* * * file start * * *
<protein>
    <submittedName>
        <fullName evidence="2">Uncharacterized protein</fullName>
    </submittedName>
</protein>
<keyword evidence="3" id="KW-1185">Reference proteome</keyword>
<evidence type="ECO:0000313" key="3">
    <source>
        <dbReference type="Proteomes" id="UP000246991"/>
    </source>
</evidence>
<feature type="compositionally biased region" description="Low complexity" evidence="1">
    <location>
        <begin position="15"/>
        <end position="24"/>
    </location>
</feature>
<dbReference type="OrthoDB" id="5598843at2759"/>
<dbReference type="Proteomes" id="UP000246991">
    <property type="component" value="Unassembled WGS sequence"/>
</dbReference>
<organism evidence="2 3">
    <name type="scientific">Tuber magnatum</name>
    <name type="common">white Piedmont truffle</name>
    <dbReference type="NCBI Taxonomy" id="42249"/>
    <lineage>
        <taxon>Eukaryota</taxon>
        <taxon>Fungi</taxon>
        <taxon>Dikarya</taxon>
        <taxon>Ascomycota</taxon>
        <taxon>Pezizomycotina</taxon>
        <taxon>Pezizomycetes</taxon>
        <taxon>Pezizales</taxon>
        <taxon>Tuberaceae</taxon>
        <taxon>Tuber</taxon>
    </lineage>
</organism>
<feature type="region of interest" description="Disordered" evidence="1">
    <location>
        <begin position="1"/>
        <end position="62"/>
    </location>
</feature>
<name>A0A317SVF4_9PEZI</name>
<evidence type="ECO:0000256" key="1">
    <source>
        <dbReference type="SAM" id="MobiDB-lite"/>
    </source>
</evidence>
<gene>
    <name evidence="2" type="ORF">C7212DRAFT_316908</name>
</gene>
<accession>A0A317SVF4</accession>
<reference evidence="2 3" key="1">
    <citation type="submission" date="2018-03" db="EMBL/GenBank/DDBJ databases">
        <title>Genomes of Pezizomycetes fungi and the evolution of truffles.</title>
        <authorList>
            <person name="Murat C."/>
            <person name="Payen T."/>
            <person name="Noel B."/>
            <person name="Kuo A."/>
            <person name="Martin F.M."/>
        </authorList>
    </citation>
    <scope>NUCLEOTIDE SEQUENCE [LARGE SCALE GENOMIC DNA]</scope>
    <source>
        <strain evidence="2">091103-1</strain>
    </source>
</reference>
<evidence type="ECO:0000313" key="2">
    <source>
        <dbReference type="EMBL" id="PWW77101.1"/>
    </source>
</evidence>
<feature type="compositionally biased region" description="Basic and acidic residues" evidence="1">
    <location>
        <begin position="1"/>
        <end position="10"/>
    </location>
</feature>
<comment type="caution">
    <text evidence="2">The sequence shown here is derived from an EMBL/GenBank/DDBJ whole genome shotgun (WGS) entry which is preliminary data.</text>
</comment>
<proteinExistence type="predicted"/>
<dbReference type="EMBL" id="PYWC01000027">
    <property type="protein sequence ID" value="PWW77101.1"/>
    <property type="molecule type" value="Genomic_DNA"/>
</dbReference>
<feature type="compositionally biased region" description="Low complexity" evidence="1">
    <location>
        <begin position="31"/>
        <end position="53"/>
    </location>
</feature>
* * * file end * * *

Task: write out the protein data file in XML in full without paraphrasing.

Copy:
<protein>
    <submittedName>
        <fullName evidence="2">Uncharacterized protein</fullName>
    </submittedName>
</protein>
<keyword evidence="3" id="KW-1185">Reference proteome</keyword>
<evidence type="ECO:0000313" key="3">
    <source>
        <dbReference type="Proteomes" id="UP000246991"/>
    </source>
</evidence>
<feature type="compositionally biased region" description="Low complexity" evidence="1">
    <location>
        <begin position="15"/>
        <end position="24"/>
    </location>
</feature>
<dbReference type="OrthoDB" id="5598843at2759"/>
<dbReference type="Proteomes" id="UP000246991">
    <property type="component" value="Unassembled WGS sequence"/>
</dbReference>
<organism evidence="2 3">
    <name type="scientific">Tuber magnatum</name>
    <name type="common">white Piedmont truffle</name>
    <dbReference type="NCBI Taxonomy" id="42249"/>
    <lineage>
        <taxon>Eukaryota</taxon>
        <taxon>Fungi</taxon>
        <taxon>Dikarya</taxon>
        <taxon>Ascomycota</taxon>
        <taxon>Pezizomycotina</taxon>
        <taxon>Pezizomycetes</taxon>
        <taxon>Pezizales</taxon>
        <taxon>Tuberaceae</taxon>
        <taxon>Tuber</taxon>
    </lineage>
</organism>
<feature type="region of interest" description="Disordered" evidence="1">
    <location>
        <begin position="1"/>
        <end position="62"/>
    </location>
</feature>
<name>A0A317SVF4_9PEZI</name>
<evidence type="ECO:0000256" key="1">
    <source>
        <dbReference type="SAM" id="MobiDB-lite"/>
    </source>
</evidence>
<gene>
    <name evidence="2" type="ORF">C7212DRAFT_316908</name>
</gene>
<accession>A0A317SVF4</accession>
<reference evidence="2 3" key="1">
    <citation type="submission" date="2018-03" db="EMBL/GenBank/DDBJ databases">
        <title>Genomes of Pezizomycetes fungi and the evolution of truffles.</title>
        <authorList>
            <person name="Murat C."/>
            <person name="Payen T."/>
            <person name="Noel B."/>
            <person name="Kuo A."/>
            <person name="Martin F.M."/>
        </authorList>
    </citation>
    <scope>NUCLEOTIDE SEQUENCE [LARGE SCALE GENOMIC DNA]</scope>
    <source>
        <strain evidence="2">091103-1</strain>
    </source>
</reference>
<evidence type="ECO:0000313" key="2">
    <source>
        <dbReference type="EMBL" id="PWW77101.1"/>
    </source>
</evidence>
<feature type="compositionally biased region" description="Basic and acidic residues" evidence="1">
    <location>
        <begin position="1"/>
        <end position="10"/>
    </location>
</feature>
<comment type="caution">
    <text evidence="2">The sequence shown here is derived from an EMBL/GenBank/DDBJ whole genome shotgun (WGS) entry which is preliminary data.</text>
</comment>
<proteinExistence type="predicted"/>
<dbReference type="EMBL" id="PYWC01000027">
    <property type="protein sequence ID" value="PWW77101.1"/>
    <property type="molecule type" value="Genomic_DNA"/>
</dbReference>
<feature type="compositionally biased region" description="Low complexity" evidence="1">
    <location>
        <begin position="31"/>
        <end position="53"/>
    </location>
</feature>